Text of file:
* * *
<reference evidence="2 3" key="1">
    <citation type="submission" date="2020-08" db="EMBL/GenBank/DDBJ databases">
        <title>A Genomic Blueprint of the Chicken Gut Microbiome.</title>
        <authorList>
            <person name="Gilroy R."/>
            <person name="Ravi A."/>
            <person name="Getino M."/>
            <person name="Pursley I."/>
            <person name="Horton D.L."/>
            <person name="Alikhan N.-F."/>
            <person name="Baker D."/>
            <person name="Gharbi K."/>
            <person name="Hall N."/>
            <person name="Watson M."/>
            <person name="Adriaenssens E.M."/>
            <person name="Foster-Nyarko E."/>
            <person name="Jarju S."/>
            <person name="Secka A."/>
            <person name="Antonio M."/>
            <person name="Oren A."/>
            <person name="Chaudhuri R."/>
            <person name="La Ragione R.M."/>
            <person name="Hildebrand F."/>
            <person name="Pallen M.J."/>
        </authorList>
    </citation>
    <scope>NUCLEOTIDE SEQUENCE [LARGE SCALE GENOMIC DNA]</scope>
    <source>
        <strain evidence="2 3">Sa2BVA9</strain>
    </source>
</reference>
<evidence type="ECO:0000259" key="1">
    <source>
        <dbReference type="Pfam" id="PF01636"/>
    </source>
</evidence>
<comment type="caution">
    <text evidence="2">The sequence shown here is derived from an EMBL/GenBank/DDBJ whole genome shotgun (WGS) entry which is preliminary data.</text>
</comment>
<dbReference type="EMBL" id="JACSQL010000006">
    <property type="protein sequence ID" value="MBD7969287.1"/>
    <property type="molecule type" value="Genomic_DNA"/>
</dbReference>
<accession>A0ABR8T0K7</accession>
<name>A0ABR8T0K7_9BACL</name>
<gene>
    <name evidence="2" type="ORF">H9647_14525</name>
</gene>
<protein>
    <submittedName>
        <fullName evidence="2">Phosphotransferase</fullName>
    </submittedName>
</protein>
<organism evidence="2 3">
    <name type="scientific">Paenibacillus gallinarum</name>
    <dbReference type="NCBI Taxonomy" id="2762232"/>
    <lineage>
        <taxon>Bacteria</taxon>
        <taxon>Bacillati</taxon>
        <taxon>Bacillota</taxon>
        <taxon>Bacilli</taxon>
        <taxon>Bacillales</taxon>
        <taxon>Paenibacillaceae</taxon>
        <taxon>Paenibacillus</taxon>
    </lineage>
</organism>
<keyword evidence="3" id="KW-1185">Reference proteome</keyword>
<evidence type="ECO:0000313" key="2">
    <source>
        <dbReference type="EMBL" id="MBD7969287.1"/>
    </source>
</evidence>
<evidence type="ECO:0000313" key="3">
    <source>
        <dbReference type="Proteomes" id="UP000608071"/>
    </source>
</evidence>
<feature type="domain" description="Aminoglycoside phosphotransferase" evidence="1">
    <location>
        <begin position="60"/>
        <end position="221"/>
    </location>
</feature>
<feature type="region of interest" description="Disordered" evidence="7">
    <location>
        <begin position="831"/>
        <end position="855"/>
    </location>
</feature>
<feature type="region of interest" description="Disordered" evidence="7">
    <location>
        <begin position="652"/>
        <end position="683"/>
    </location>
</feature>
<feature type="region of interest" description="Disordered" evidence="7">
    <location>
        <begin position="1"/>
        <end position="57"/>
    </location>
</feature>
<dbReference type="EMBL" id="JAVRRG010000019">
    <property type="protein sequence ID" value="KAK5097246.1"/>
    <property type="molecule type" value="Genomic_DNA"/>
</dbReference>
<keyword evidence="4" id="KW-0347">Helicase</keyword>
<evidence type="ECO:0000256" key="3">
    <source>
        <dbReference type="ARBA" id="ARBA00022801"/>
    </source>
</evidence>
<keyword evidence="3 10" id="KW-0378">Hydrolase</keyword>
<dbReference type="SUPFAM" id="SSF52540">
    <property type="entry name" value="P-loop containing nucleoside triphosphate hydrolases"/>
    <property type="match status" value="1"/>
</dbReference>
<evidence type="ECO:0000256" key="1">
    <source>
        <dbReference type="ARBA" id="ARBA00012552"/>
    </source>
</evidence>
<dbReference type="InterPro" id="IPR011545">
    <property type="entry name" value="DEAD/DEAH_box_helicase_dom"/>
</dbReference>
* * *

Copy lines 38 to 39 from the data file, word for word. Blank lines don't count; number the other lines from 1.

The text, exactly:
    <text evidence="2">The sequence shown here is derived from an EMBL/GenBank/DDBJ whole genome shotgun (WGS) entry which is preliminary data.</text>
</comment>